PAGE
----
Caitlyn Martin is a troll!
There are a lot of writers who write about controversial topics not to add anything of value to the debate, but merely to stir up the flames. Today, that typically means attracting a lot of page views and lots of comments.
How Canonical Can Do Ubuntu Right: It Isn’t a Technical Problem by Caitlyn Martin is a perfect example.
We won’t focus on the fact that the sensationalist headline does not match what she says in the article, which is in fact mostly about technical problems she had with Ubuntu.
It’s the “trolling” sentences that are the signature of this type of article.
- “Other distributions which target the desktop and the wider consumer market do a much better job from a technical standpoint. They produce a better product.”
- “Even considering all of that I still feel that the downloaded Ubuntu offerings more often than not have been substandard when compared to other distributions.”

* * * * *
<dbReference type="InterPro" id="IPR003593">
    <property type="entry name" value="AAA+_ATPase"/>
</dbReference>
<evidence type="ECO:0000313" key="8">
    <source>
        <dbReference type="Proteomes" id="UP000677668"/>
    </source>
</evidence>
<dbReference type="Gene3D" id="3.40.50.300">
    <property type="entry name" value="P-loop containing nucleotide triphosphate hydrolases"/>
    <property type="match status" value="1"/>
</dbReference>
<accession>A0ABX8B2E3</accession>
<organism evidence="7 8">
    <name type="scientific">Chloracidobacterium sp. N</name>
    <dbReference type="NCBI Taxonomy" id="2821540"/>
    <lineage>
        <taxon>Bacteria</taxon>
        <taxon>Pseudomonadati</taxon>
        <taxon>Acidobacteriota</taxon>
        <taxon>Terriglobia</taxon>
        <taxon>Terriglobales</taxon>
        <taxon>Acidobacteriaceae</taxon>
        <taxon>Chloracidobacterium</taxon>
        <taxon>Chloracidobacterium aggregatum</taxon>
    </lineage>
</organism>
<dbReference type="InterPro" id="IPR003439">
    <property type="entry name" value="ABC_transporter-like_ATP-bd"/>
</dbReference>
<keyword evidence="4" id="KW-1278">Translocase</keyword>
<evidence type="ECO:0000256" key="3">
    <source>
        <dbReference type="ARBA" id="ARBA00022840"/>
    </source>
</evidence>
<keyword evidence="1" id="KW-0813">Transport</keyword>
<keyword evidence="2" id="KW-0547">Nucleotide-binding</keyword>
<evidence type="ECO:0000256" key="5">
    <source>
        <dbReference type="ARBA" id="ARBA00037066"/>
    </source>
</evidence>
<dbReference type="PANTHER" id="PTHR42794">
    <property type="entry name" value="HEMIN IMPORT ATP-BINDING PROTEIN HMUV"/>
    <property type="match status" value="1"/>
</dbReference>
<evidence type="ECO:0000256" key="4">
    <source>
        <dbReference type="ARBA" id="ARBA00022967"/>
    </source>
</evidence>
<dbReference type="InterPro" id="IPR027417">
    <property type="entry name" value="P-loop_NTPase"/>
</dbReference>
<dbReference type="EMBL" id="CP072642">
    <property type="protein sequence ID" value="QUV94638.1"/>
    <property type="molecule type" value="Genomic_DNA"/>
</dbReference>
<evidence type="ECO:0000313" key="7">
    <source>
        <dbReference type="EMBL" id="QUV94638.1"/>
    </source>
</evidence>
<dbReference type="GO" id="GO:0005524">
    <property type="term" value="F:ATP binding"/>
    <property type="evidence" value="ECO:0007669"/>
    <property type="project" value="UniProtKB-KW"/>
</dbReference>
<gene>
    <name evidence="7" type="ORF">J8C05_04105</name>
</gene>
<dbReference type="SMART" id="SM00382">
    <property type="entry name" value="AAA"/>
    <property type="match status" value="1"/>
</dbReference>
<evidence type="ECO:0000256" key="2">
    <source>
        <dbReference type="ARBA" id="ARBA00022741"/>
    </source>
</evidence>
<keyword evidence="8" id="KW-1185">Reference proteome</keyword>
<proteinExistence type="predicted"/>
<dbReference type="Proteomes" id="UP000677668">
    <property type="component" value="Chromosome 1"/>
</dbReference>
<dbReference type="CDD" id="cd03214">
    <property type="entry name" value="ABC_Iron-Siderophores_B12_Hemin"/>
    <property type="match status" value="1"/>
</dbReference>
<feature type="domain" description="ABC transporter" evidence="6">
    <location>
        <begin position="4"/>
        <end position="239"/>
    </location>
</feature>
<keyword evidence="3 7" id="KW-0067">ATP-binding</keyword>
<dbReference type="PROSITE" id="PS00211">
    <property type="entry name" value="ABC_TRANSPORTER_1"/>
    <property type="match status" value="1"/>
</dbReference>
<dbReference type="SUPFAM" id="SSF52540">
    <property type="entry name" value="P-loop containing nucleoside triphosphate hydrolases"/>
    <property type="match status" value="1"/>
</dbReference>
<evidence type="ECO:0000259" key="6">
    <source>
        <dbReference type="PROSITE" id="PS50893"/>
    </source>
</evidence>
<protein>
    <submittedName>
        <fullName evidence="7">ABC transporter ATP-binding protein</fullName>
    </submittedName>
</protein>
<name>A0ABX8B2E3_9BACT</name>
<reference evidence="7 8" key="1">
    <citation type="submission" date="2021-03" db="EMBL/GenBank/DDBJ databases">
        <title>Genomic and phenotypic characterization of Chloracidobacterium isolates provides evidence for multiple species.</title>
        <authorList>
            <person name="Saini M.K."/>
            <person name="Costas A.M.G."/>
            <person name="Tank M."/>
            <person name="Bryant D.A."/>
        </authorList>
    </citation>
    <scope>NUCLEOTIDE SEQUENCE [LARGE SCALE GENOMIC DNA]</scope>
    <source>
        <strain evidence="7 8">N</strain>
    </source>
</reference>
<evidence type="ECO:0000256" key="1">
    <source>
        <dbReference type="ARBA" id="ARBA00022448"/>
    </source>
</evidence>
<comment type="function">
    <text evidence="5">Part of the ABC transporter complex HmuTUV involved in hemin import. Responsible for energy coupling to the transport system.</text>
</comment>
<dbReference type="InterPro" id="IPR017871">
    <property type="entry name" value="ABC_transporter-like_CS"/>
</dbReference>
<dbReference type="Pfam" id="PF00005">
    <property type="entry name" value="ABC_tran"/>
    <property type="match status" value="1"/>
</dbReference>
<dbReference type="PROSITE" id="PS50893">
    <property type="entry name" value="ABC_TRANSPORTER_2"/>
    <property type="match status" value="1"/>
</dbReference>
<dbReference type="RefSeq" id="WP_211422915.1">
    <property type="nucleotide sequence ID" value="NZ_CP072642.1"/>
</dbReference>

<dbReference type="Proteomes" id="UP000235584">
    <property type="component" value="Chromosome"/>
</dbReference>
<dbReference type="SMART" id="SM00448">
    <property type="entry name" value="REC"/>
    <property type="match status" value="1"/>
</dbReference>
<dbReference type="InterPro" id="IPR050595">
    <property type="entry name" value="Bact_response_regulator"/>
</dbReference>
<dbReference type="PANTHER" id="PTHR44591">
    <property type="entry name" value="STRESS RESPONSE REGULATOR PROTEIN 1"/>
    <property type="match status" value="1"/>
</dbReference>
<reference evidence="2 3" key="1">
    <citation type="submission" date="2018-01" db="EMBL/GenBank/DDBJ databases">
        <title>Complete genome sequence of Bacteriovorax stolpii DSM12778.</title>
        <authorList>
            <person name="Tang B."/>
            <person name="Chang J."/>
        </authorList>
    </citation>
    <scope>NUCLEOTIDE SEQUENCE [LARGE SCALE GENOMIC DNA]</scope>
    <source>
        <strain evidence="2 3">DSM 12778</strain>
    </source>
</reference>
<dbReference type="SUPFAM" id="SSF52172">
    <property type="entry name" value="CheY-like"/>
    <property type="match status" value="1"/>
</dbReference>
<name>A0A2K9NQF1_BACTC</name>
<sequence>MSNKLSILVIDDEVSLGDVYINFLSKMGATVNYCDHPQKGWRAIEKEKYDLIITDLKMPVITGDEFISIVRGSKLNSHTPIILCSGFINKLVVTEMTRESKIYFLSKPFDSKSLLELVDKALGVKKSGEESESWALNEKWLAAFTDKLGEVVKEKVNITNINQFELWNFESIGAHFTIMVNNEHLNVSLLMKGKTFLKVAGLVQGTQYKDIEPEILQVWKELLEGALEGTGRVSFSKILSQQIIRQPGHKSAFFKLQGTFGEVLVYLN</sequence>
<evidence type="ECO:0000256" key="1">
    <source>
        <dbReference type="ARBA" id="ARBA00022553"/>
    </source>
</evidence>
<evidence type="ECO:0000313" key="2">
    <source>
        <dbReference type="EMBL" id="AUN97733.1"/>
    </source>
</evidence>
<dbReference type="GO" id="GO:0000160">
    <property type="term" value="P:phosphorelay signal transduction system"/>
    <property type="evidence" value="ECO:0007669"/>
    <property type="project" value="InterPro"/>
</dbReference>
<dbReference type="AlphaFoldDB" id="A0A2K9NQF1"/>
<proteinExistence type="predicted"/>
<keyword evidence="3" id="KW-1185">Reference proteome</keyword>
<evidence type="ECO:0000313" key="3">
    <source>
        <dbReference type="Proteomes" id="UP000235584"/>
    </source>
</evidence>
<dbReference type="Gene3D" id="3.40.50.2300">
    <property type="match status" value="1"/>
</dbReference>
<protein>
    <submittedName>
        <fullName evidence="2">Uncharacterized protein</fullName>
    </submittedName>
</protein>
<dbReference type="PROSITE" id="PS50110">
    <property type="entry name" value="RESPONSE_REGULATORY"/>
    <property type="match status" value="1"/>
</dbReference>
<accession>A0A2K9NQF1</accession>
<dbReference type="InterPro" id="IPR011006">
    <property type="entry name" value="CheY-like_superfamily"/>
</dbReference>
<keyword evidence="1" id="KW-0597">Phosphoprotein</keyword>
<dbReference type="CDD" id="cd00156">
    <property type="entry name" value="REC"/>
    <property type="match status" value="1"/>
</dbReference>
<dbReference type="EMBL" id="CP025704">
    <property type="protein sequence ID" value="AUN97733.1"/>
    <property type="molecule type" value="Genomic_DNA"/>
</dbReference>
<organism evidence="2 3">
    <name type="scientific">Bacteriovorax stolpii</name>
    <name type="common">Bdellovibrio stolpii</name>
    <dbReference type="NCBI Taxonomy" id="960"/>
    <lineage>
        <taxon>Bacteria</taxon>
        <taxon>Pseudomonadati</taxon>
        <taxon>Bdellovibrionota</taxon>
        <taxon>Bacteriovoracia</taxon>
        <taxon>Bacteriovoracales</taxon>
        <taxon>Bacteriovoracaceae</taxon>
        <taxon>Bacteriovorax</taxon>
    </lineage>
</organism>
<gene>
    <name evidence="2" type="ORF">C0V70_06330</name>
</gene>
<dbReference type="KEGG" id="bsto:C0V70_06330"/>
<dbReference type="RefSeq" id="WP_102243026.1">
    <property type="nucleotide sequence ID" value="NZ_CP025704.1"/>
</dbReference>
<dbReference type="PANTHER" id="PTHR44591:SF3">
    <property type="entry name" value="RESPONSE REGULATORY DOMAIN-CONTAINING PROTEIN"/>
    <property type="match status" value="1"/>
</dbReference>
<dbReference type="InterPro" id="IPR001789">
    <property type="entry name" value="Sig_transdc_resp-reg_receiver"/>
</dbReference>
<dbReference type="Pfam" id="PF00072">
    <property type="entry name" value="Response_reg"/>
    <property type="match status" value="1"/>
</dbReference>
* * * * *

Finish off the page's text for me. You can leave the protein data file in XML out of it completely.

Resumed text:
Which “other distributions”? How are they better?
Which “other distributions”? How is Ubuntu “substandard”?
And finally, after rambling about several unrelated topics, the conclusion: “At this point I recommend Mandriva 2010 for newcomers to Linux. No, it is not bug free. No distribution is. Mandriva’s developers are simply more responsive to bug reports and get issues fixed, usually in a timely manner. In addition, while Mandriva has had a few less than stellar releases they have, more often than not, done a pretty good job of getting things out that work. As always, your mileage may vary.”
My technical mind translates that to “Mandriva worked better for me than Ubuntu on the one box I tried it on.”
I’m not writing this to say that Ubuntu is awesome. I’ve had my share of problems with Ubuntu. I’m writing this to say that Caitlyn’s article is awful. She doesn’t say anything new and she makes vague complaints that only trick other people into trying to counter them. Well, I’m not feeding this troll.